Dealing With Incomplete Bowel Movements

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The feeling of incomplete evacuation—in other words, feeling like your bowel movement is incomplete—can be quite uncomfortable. In addition to the physical discomfort, incomplete bowel movements can cause you to feel quite worried about what is going wrong or when you will need to be back in the bathroom, especially if you notice a stark change from your normal bowel movements.

what is an incomplete bowel movement

Verywell / Cindy Chung

Incomplete evacuation is a hallmark symptom of irritable bowel syndrome (IBS), but you don't need to have IBS to experience this unpleasant symptom. Considering how common IBS is, it is remarkable how little attention the symptom of incomplete evacuation gets from researchers. As a result, not much is known about how you can resolve it.

Until research uncovers more about it, you'll need to explore medications, therapies, and self-care strategies that may help you manage and reduce your symptoms.

What Is Incomplete Evacuation?

Incomplete evacuation is a subjective sensation that a bowel movement has not been as complete as it should be. When you're constipated, the passage of small, hard stools may not leave you with the sense that you got everything out.

On the opposite side of the spectrum, people with chronic diarrhea may feel continued urges to defecate even after repeated bowel movements.

In addition to physical discomfort, IBS can cause psychological distress or anxiety. Some people may also isolate themselves to avoid having an IBS flare in public.

Why It Happens

Again, there is not much known about the reasons behind the phenomenon of incomplete evacuation. Two physiological processes that have been identified as major underpinnings of IBS symptoms may be playing a role here.

  1. Visceral hypersensitivity refers to a heightened pain sensitivity within internal organs—in this case, the large intestine, the rectum, and the anus.
  2. Motility dysfunction occurs when the muscles of the digestive tract aren't operating in a smooth manner and interfere with your ability to pass a comfortable, well-formed stool and feel as if you have had a complete bowel movement.

How Normal Bowel Movements Happen

In order to address the problem of incomplete evacuation, it's essential to know what a "complete evacuation" is supposed to be. 

  • Stool matter makes its way along the entire length of the large intestine.
  • Throughout this process, water is being absorbed from the stool, so that it becomes firmer as it makes its way through the bowel.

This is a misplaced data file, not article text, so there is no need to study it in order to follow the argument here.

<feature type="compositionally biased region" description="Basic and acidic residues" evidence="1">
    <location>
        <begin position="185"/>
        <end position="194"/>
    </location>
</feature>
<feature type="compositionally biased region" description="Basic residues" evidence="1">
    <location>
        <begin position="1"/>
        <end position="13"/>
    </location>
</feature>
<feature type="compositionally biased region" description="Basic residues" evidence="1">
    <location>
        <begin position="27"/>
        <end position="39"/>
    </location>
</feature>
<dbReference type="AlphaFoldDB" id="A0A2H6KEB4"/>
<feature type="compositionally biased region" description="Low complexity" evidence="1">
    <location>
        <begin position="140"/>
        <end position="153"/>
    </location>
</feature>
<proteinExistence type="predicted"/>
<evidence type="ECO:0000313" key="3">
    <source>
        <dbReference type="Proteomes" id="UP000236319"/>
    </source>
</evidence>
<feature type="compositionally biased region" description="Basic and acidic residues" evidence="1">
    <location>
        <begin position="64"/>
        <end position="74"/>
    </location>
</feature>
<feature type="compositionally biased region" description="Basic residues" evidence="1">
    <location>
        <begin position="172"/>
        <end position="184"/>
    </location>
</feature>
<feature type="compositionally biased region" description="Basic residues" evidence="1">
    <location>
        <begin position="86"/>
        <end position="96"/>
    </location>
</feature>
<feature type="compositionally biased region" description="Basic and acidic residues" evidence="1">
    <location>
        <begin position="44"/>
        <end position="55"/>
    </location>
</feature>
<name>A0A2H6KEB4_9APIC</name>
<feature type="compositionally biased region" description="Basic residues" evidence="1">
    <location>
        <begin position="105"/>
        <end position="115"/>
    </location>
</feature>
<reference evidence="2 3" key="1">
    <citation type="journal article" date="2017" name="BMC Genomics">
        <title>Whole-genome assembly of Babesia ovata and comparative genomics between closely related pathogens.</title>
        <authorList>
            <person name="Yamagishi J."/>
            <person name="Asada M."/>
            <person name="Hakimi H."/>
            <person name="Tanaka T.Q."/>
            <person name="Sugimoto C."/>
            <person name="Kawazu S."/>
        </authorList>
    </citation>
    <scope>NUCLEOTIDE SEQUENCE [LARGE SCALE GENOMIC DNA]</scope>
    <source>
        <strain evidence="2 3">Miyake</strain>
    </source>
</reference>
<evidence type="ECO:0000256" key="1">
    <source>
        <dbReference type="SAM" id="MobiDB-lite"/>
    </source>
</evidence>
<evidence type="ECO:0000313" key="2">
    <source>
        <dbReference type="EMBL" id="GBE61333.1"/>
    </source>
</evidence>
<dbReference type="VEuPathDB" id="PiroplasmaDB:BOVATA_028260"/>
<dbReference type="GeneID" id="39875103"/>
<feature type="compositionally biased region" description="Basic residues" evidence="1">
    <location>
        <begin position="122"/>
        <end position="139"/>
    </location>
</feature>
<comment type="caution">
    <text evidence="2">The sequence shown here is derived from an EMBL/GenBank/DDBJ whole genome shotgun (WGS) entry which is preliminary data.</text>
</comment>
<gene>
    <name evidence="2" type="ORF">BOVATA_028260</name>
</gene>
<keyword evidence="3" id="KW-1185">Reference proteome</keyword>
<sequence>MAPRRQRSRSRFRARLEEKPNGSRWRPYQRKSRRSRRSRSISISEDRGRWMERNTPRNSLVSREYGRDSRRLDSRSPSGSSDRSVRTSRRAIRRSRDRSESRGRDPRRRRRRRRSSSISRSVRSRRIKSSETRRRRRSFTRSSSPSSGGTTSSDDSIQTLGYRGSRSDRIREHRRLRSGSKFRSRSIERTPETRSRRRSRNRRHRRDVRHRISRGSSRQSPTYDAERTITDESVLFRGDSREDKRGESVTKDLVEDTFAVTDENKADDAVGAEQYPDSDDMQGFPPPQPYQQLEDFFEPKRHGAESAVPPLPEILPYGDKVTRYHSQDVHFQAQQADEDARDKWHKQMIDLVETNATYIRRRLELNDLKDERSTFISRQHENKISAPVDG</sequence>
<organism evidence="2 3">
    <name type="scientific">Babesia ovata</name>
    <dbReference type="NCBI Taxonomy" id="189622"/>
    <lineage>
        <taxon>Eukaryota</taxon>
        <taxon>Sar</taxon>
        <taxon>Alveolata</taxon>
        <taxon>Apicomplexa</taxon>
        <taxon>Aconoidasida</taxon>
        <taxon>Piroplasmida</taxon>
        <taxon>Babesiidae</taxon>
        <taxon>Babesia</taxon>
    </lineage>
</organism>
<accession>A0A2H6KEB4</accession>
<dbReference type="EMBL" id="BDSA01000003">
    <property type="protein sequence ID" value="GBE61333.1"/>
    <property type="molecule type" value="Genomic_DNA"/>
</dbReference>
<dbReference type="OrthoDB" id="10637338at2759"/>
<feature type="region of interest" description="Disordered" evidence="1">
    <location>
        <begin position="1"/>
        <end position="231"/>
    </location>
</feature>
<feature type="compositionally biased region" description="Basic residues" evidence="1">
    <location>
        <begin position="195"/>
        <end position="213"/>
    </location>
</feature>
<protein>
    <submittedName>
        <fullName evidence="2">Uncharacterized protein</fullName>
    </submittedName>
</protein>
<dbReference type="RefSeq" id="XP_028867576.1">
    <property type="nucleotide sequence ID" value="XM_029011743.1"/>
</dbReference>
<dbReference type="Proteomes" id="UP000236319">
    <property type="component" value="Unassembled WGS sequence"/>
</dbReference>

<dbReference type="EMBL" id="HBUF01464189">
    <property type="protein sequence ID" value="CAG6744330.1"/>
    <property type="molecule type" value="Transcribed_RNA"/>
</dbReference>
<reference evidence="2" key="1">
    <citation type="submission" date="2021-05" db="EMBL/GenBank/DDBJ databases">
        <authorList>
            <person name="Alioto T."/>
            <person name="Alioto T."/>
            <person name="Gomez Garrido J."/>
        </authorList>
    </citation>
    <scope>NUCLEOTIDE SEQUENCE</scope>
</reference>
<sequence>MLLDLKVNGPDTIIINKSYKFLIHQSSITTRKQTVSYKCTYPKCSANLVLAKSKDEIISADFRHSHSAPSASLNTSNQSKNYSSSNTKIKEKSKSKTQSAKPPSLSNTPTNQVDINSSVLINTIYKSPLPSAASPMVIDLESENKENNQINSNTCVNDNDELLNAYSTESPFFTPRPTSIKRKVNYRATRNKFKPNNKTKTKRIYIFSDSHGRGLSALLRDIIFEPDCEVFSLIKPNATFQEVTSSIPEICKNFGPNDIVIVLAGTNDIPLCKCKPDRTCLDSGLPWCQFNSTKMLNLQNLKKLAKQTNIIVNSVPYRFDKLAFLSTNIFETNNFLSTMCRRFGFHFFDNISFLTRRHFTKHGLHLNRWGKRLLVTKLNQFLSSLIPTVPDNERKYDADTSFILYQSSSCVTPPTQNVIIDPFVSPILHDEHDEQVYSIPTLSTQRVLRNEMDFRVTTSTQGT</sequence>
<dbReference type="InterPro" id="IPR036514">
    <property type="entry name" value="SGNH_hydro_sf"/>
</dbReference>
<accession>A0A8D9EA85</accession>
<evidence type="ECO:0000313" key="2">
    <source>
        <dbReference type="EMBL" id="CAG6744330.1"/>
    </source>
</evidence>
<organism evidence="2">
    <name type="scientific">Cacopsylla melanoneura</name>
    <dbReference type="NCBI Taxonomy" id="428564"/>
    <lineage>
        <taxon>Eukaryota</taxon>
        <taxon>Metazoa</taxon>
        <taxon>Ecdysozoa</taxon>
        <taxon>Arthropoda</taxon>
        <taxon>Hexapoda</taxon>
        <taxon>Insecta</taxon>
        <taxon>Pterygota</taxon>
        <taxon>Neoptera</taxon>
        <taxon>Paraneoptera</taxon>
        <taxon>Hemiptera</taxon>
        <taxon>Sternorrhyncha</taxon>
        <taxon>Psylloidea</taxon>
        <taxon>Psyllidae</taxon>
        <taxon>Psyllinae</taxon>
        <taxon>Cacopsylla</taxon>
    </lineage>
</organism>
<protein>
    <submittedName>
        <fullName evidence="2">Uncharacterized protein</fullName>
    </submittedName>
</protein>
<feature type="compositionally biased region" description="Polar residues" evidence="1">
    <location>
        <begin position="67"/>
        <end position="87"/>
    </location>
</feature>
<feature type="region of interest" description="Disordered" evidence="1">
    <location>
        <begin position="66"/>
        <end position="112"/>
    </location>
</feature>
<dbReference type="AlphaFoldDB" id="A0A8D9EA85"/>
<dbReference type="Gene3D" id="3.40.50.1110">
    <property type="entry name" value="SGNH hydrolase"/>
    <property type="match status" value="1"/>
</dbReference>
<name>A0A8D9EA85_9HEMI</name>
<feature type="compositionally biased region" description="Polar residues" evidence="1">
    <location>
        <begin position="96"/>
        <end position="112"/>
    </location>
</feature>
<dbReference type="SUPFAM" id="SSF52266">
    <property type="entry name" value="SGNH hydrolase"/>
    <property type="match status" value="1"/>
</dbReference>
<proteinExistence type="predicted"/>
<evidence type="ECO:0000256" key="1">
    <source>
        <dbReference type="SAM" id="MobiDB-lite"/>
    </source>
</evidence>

• Typically, stool moves into the sigmoid colon and rectum once or twice a day (although this varies significantly from person to person).
  • There, it's formed into a sausage-like shape so it can be passed comfortably out through the anus.

Incomplete Evacuation With Constipation

If you have constipation, the sensation of incomplete evacuation is directly related to physiology. Due to the difficulty in passing stool, it is likely that you have not fully emptied the rectum of it, leaving you with feelings of dissatisfaction and discomfort.

To counteract this effect, your healthcare provider may prescribe medication to help the intestines pass stool along. You may also benefit from simple self-care strategies that can be tried at home, or other forms of therapy that relive symptoms by targeting the gut-brain connection.

Prescription Medications

The U.S. Food and Drug Administration (FDA) has approved two medications for treating IBS with constipation (IBS-C): Linzess (linaclotide) and Trulance (plecanatide). Both drugs are classified as guanylate cyclase activators, which target guanylate cyclase receptors in the intestines. That prompts an increase in intestinal fluid, which:

  • Keeps the stool softer
  • Helps reduce abdominal pain
  • Helps reduce stool frequency
  • Alleviates IBS symptoms

These drugs are considered safe and well-tolerated, with the most common side effect being mild to moderate diarrhea.

Although they are not indicated to treat IBS, tricyclic antidepressants are known to have a therapeutic effect on the gastrointestinal system. For this reason, healthcare providers may prescribe them off-label to treat IBS symptoms such as abdominal pain.

Tricyclic antidepressants help maintain serotonin levels in the gut, which reduces inflammation and promotes gut motility. Commonly prescribed tricyclic medications include:

  • Elavil (amitriptyline)
  • Tofranil (imipramine)
  • Norpramin (desipramine)
  • Aventyl (nortriptyline)

Both of these approaches are recommended by American College of Gastroenterology's (ACG) Clinic Guidelines for the management of IBS, which were published in January of 2021. Linzess and Trulance are recommended specifically for IBS-C while tricyclics are recommended for all IBS subtypes.

Self-Care Strategies

You can also try several self-care strategies at home to relieve the feeling of incomplete evacuation when you have IBS-C.